Denali Park: To the End of the Road and Back

a valley with a river and mountains in the background

When I was planning my August vacation in Alaska, taking the Kantishna Experience bus tour in Denali seemed like a must! I loved the Tundra Wilderness tour I took several years ago but that was only 30 or so miles into the park (some of the road hadn’t thawed yet).

The Kantishna Experience goes to the end of the road, 92 miles from the Park Entrance through true Alaskan wilderness to the old gold mining town of, you’ve probably guessed it, Kantishna. The fact that it’s a 12 hour trip just seemed to make it better. All that time to take in the gorgeous scenery and hopefully spot wild animals.

Fast forward to the morning of the tour, I’d just spent the last three days driving long distances and I was a bit tired of being in a moving vehicle. It was gray and drizzling rain and we seemed to have quite the mix of personalities on the sold out tour.

a landscape with a river and mountains in the background

a river running through a valley

Still, even in the grey bleakness the scenery was amazing. We spotted several active grizzlies visible to the naked eye, caribou on the ridge and lots of smaller creatures.

people sitting in a bus looking out the window

a view of a grassy field from a window

birds on a rocky surface

And it only became more breathtaking as we went.
a landscape of a green field with mountains in the background

a woman standing on a mountain
a valley with a river running through it
Not just because of the scenery, but also the road.

a road going up a hill

There were several stretches where the road carved into the hill was only wide enough for one bus, and of course that’s when we would meet others coming the opposite direction!

a truck driving on a mountain

Still, by the time we reached the Eilson Visitor Center (which boasts the only real toilets & water fountains within the park) at mile marker 66 I was back to being thrilled with the bus tour.

a woman smiling at the camera

Wonder Lake was a wonder (especially when we visited the old homestead of some folks called Anderson) but Kantishna was a bit of let down.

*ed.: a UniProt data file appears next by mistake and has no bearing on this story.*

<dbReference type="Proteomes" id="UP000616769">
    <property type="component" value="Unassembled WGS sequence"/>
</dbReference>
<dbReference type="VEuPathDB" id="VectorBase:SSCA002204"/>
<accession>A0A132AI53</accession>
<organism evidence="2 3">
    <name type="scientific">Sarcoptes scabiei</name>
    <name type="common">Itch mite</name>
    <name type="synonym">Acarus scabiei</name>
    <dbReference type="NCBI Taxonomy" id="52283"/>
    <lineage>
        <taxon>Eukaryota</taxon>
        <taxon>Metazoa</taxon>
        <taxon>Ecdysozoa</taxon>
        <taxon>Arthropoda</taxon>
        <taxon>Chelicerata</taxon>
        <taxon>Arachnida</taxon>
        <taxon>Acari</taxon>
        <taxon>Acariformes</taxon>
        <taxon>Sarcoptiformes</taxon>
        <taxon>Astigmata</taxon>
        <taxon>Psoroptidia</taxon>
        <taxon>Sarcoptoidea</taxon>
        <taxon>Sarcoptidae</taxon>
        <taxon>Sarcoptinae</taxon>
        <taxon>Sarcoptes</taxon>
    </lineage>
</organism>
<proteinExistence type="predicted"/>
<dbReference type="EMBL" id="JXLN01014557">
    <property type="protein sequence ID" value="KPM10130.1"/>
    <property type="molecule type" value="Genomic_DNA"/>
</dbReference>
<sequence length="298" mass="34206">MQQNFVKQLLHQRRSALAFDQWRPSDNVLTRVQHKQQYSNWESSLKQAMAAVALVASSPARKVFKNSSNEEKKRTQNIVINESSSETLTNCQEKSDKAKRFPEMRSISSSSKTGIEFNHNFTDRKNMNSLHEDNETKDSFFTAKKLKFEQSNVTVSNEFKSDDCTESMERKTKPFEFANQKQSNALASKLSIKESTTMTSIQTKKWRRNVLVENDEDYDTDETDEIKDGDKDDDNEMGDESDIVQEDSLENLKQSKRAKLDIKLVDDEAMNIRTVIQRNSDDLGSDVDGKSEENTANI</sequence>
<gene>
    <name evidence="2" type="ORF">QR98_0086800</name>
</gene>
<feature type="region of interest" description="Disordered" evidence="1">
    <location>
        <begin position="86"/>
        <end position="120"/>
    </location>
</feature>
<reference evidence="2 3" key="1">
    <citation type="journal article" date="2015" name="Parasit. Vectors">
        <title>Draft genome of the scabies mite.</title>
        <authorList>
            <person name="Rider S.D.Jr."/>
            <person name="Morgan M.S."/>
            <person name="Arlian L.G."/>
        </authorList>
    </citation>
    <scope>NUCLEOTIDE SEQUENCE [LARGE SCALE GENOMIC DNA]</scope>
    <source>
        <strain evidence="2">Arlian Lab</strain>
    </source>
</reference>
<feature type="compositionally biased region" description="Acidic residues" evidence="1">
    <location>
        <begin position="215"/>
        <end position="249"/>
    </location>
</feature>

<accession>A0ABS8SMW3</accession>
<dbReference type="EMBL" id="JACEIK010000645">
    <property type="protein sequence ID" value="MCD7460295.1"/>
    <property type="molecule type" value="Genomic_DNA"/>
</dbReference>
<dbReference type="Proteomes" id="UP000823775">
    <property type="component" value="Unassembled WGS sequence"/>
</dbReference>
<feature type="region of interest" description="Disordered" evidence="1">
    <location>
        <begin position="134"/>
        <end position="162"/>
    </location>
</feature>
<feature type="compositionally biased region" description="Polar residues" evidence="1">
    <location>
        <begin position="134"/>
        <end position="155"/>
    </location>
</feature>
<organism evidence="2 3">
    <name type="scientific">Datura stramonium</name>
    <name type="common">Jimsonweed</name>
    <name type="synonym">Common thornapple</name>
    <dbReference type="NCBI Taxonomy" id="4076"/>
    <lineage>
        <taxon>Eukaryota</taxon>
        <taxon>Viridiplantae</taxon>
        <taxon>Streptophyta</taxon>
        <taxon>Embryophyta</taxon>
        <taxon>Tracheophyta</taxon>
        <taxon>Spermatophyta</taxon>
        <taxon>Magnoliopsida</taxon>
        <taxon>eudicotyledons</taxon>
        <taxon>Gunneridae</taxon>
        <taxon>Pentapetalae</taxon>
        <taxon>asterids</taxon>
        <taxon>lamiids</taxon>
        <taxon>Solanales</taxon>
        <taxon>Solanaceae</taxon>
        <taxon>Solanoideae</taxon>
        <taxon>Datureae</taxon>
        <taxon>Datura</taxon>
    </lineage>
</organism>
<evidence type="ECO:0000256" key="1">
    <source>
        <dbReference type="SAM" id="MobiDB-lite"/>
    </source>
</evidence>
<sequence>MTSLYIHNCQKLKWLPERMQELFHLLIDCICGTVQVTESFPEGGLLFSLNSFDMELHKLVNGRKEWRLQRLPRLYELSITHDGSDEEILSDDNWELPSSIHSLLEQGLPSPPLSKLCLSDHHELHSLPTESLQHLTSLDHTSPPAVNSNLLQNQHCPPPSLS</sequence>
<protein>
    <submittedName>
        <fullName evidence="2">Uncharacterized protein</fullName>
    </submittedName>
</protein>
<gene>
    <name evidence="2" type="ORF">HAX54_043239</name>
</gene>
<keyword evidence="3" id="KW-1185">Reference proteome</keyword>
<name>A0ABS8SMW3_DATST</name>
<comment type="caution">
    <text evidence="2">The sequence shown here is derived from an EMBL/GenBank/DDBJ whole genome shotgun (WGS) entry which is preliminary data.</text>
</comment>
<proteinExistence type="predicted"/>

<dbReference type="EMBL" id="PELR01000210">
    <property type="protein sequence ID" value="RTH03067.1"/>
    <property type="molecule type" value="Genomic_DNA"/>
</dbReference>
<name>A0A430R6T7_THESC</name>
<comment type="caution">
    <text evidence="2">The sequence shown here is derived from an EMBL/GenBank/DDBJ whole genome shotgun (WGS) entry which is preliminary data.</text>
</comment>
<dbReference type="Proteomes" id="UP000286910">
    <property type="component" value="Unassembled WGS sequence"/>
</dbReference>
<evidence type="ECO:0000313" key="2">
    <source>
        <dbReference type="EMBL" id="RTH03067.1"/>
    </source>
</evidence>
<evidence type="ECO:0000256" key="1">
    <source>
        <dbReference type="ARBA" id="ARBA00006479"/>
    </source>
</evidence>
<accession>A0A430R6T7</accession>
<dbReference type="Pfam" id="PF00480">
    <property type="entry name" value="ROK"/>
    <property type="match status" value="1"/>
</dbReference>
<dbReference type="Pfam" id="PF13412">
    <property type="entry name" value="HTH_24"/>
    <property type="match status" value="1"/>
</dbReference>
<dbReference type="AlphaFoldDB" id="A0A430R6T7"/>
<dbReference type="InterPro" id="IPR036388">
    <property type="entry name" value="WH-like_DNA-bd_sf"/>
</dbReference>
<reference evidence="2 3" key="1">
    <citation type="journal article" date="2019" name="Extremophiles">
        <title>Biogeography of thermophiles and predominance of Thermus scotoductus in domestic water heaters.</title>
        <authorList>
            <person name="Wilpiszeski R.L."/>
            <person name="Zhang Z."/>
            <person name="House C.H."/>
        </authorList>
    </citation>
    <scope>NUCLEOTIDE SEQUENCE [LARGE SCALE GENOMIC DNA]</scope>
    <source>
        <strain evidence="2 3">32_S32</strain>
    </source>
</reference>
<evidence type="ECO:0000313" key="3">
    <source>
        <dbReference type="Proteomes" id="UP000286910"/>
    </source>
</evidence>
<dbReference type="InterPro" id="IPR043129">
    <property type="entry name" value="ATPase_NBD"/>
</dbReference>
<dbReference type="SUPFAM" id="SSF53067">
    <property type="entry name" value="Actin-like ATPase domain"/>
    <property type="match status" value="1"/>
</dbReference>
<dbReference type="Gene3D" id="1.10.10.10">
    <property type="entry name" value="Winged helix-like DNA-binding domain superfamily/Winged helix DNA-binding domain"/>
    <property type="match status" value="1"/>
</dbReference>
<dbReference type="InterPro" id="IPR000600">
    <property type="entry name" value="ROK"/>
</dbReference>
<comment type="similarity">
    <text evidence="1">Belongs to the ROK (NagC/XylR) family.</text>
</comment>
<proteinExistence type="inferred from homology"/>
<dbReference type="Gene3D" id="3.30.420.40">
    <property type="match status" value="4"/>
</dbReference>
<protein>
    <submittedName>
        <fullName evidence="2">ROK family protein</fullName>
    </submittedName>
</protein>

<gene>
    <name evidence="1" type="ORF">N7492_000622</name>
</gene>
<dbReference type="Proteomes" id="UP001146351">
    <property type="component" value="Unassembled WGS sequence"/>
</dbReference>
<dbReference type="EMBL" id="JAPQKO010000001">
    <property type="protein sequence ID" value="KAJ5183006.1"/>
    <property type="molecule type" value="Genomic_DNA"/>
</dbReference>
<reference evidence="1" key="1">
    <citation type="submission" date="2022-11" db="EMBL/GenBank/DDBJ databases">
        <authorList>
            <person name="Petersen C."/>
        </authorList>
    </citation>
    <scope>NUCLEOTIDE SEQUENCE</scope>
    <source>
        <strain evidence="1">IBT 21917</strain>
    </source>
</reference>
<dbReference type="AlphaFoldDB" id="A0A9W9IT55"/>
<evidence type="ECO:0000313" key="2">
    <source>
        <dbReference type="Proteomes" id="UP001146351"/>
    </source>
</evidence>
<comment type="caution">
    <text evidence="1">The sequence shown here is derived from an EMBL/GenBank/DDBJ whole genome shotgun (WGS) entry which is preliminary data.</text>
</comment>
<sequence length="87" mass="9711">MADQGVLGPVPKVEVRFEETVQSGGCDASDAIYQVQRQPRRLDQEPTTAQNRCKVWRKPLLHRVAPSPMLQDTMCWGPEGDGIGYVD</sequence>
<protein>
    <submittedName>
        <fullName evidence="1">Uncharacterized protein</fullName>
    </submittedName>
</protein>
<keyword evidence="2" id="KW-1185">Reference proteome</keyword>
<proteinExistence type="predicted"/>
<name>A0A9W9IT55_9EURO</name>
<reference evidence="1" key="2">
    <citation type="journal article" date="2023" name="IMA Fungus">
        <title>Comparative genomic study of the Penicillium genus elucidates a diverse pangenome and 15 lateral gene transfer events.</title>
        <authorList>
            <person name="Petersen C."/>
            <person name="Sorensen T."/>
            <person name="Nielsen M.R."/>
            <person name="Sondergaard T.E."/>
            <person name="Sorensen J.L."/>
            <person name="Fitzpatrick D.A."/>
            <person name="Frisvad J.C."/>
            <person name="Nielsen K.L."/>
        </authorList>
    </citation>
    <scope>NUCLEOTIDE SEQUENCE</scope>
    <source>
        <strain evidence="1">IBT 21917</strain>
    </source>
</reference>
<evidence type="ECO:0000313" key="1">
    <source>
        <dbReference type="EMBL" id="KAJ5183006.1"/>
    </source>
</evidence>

a landscape with a river and trees

Don’t really know what I expected. Kantishna is where some of the original and privately owned roadhouses and hunting lodges still exist, so you go from the wilderness suddenly into a country road with cabins on either side.

a rocky river bed with trees and hills in the background

The end of the road is also a little anti-climactic. There it is!

a woman standing next to a sign

The whole area is in a valley, which makes sense, but other than an old cabin or two has nothing that really feels historic or beautiful.

a small house with a porch

Fortunately I had the 92 miles (4-5 hours) back to the park entrance to make up for it. Two of the highlights were caribou on the road.

a deer on a dirt road

One who nonchalantly passed us, the other who dallied in front for a mile or two, stopping to pose for pictures before finally leaving the road.

a person taking a picture of a deer on a road with mountains in the background

It was definitely a good experience, but not for those who grow stiff from sitting long periods or time or would be affected by 12 hours of bumping along the dirt road. I would do it once, but not again! If you’re a wildlife enthusiast or photographer you can definitely get some great pictures and experiences.

a group of people sitting on a bus

The tour isn’t cheap, $165 in 2015 and you should book far in advance to ensure there is space on your desired dates.

More from this trip:

Suite Life at Sheraton Anchorage
Pancakes at Night & Other Fun at the Holiday Inn Express Fairbanks
I missed the Salmon and the Man in the Bear Suit…
The Place Where You Go to Listen
Great Alaska Outhouse Experience

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